By Michael E. Miller
By Ryan Yousefi
By Kyle Munzenrieder
By Sabrina Rodriguez
By Michael E. Miller
By Carlos Suarez De Jesus
By Luther Campbell
By Kyle Munzenrieder
Panchanita Fordham is outside on the front steps of Northwestern Holy High School with the Lord's tingle in her belly so bad she's buckling at the knees. From her right hand hangs a borrowed Bible, from her left a Kool cigarette, which she attacks with the ferocity of the ex-junkie she is. It's been three months since she banished crack from her life, two weeks to the day since she allowed Jesus Christ in.
Standing alone in her Sunday best, a faded sundress, Fordham can hear the voice that compelled her rebirth thudding off the dingy concrete. Inside the church A a converted school auditorium where she will return after reducing her cigarette to a lip-sticked butt A the Reverend Victor Tyrone Curry is imploring the followers of New Birth Baptist Church to treat Scripture with the dignity of a credit card. "Don't leave home without it," he roars, and leaps from his pulpit. "His Word is all you need. In the Word is healing. In the Word is re-juv-e-na-tion. Don't go to sleep on me, New Birth!"
Fordham straightens up. "That's a man I love," she says. "He real. He real. That's why I'm here. He start that preaching and it's like a tingle inside that tells you the Lord want to come in." She reaches out to steady herself on a passing shoulder, laughs at the absurdity of a grown woman surrendering motor control to the Word. Then she turns back toward the auditorium. "Oooooh Lord A I'm tingling all over."
Six Liberty City blocks away A which is to say, six blocks of potholed roadway, gutted storefronts, and missed opportunity A Rosa Leland sits inside New Mt. Moriah Baptist Church, feeling a similar sensation. A lightness overtakes her when she listens to the Reverend Richard Paul Dunn bark out the Word. "Like you been uplifted," says the middle-school teacher. "Not like," she corrects herself. "You are uplifted."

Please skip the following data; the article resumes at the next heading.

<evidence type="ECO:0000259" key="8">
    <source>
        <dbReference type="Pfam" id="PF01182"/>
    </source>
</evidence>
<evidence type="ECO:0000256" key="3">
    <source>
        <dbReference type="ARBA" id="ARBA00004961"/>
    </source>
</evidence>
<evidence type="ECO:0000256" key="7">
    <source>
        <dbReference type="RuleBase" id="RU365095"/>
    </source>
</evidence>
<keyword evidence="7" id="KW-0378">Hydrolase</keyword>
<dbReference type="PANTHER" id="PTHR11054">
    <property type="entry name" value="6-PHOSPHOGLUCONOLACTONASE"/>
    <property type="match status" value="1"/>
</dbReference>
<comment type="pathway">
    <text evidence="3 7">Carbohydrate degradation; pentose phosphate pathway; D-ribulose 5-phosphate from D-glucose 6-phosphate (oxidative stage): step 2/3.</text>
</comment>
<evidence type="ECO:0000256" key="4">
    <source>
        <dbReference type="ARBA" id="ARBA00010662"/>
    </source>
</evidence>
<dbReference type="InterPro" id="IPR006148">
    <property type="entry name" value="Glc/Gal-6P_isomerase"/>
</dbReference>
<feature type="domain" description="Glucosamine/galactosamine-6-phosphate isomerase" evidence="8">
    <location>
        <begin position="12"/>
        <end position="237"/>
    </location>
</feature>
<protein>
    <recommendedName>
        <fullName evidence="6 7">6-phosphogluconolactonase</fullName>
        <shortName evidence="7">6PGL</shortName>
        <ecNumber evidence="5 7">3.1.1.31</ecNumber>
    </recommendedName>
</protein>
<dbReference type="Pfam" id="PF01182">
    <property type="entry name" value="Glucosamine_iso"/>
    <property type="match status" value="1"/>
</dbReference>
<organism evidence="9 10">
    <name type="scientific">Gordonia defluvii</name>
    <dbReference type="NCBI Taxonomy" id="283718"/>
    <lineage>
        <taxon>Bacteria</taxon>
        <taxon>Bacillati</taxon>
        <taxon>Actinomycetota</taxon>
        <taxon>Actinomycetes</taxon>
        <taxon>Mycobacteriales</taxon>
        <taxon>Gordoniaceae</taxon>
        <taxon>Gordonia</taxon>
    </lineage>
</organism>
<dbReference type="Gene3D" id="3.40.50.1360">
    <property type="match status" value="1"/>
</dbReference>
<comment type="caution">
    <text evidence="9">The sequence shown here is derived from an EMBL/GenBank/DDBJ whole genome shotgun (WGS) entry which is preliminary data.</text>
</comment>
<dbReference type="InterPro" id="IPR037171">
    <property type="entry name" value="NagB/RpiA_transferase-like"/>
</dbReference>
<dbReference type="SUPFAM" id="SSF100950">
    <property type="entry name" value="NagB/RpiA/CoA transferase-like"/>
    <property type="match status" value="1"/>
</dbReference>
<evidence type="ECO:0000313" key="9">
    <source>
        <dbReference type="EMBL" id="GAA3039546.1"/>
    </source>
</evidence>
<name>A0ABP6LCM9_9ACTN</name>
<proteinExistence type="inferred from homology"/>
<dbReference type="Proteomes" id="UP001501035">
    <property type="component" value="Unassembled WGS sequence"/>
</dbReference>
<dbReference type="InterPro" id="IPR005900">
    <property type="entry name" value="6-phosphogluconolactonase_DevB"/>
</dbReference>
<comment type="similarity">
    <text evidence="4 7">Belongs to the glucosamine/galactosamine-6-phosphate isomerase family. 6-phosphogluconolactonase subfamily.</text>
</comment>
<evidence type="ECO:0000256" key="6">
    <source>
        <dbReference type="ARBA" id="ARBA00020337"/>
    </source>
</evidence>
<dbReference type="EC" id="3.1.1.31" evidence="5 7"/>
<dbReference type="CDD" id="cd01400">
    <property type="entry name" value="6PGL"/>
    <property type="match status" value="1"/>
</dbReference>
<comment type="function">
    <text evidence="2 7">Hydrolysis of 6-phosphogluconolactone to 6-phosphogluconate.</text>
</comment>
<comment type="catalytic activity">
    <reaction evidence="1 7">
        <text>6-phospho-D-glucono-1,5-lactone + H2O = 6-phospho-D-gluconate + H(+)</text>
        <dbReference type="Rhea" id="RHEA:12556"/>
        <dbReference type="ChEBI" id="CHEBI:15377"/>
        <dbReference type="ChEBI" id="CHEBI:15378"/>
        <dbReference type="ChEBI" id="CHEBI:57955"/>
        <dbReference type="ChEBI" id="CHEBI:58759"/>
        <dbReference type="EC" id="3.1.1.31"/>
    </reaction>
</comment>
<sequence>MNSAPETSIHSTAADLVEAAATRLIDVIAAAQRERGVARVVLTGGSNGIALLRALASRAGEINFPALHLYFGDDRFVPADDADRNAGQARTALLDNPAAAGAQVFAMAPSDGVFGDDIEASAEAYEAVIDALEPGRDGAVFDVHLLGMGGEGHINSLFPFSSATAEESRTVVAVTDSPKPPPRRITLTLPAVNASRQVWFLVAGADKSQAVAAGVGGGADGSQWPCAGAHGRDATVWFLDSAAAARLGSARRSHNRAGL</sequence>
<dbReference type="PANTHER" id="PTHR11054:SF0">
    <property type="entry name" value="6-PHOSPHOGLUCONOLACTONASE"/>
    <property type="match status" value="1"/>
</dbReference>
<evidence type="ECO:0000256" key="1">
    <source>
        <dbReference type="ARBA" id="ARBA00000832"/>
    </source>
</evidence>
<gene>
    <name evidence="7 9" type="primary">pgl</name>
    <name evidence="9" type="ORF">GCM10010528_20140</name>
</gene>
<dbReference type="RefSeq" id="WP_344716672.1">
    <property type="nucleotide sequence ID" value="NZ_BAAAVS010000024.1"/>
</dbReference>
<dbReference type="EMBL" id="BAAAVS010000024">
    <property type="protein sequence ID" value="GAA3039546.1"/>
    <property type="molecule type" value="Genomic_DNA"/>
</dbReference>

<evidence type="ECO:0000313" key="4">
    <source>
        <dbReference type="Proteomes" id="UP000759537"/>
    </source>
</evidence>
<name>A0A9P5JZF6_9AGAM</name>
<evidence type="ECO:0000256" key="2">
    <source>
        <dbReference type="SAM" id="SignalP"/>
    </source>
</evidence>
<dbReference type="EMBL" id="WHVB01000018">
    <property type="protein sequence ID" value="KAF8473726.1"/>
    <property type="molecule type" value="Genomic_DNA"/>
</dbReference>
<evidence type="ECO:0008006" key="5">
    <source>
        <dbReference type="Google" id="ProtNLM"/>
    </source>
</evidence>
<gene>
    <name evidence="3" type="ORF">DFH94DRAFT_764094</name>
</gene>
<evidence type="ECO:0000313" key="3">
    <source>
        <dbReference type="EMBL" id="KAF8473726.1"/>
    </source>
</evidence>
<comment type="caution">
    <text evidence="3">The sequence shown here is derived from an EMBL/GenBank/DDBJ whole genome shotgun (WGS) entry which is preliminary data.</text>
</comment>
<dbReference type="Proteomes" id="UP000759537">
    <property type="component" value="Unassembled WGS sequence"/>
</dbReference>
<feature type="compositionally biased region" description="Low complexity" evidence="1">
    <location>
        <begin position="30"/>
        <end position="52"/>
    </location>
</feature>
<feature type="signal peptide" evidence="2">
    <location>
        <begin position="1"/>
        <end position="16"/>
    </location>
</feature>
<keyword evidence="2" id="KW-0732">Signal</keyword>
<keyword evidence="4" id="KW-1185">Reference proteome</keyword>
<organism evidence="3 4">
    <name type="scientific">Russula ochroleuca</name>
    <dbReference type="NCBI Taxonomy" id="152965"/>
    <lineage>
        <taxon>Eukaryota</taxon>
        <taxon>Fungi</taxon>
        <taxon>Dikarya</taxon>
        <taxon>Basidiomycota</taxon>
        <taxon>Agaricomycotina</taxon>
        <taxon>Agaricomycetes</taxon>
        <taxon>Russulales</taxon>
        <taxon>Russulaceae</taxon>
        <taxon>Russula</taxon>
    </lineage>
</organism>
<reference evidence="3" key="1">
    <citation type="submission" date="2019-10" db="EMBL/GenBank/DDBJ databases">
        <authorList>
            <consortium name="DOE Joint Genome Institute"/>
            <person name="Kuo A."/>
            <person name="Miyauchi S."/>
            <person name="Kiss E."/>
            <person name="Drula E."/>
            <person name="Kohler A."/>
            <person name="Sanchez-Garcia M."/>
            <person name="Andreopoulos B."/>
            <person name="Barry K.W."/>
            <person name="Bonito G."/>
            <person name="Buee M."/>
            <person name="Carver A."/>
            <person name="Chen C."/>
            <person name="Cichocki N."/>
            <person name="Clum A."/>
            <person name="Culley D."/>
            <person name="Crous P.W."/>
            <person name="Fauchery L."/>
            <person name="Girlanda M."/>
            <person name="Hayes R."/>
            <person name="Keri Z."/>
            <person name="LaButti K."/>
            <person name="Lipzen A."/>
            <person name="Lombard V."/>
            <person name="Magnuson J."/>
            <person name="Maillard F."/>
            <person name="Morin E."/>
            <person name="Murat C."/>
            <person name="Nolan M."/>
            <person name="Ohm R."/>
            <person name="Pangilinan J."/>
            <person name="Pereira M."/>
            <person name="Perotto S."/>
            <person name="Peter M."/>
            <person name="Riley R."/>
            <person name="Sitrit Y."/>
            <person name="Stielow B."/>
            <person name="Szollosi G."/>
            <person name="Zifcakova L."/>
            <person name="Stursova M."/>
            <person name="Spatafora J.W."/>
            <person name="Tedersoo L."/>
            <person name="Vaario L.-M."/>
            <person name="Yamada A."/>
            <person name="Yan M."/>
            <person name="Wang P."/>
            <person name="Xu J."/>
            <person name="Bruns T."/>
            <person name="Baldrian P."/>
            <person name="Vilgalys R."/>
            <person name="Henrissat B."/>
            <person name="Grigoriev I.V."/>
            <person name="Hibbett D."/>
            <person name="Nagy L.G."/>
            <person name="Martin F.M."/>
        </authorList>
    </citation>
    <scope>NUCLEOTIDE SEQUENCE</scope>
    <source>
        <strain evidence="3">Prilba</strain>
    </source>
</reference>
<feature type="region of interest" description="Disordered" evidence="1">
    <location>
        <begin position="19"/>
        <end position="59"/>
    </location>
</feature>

Such is the defining genius of the 32-year-old reverends Dunn and Curry: that they can, with Word alone, compel strangers to accept Christ. The staccato eloquence of their weekly sermons has won them bragging rights as two of South Florida's most popular preachers. Not long ago, the two pals were much more.
Young, handsome, and ambitious, they leapt from the pulpit into the thrall of social activism and by 1989 were widely regarded as the voice of black Miami. Thousands tuned in to their fiery radio program and turned out for the protests they orchestrated. By turns radical and savvy, the so-called Dynamic Duo enjoyed the run of City Hall A all this as their collection plates grew heavy with the tithes of new worshippers. It was not atrocious, in those heady days, to envision either man as a potential heir to the empty throne of Martin Luther King, Jr.
But just as quickly as they ascended, Dunn and Curry stumbled. Dogged by allegations of personal misconduct, they left their respective congregations eighteen months ago. The press, driven by its lust for moral irony, dove like buzzards. Within six weeks, the men lost their radio show and exited the limelight in the costume of that most ignominous breed: the fallen preacher.
Today Dunn and Curry are back, looking mightier than ever. Each is preparing to move his swelling congregation into a new building. Dunn made a darkhorse run for the Dade County School Board this past fall and shocked the pundits by winning big in the primary before losing in a runoff. Curry declared just last week that he will seek a seat on the revamped Dade County Commission. Dunn says he is "90 percent sure" that he, too, will announce his candidacy this week.
Unable to resist the semiotics of Christian theology, the Dynamic Duo have attributed their resurrection to divine intervention. "We're supposed to be dead," is how Dunn puts it. "You accuse a preacher of stealing or womanizing and that's it. No one counted on God being in the picture."
But more than a validation of His work, the tale of Dunn and Curry reflects the perilous path trod by black religious leaders, men hamstrung between the conflicting mandates of the spiritual and the political, haunted by a legacy of oppression that is alive and seething in black Miami. None would dispute that Dunn and Curry have a talent for luring souls toward redemption. Leading the actual flesh of their grim community will prove quite another matter.
The Holy Ghost caught up to Jarius Wilson Dunn II on a blistering day in August 1959. Dunn was headed north on West Dixie Highway with a batch of freshly pressed clothes when he felt the ripple of air whoosh across his neck. The young launderer could have sworn he felt someone sneak in the back door of his Spic and Span Drycleaning van. Except that the door was shut. And the Chevy was pushing 50 mph. Then he heard the voice.
"How long you gonna run?" it murmured.
For Dunn, who had spent the better part of his 27 years dodging the urge to join the ministry, the question meant only one thing. God was calling him to the pulpit, and only a fool or a sinner turned from that offer. Dunn was neither. That evening he broke away from a social engagement and returned home. He lay on the floor and commenced praying for three hours. Exhausted, he crawled into bed and, according to his wife, preached a whole sermon in his sleep. Early the next morning she found him slumped on the bumper of his 1953 Oldsmobile. "Daddy," she pleaded, "why don't you come to bed?" He just stared out into nothing.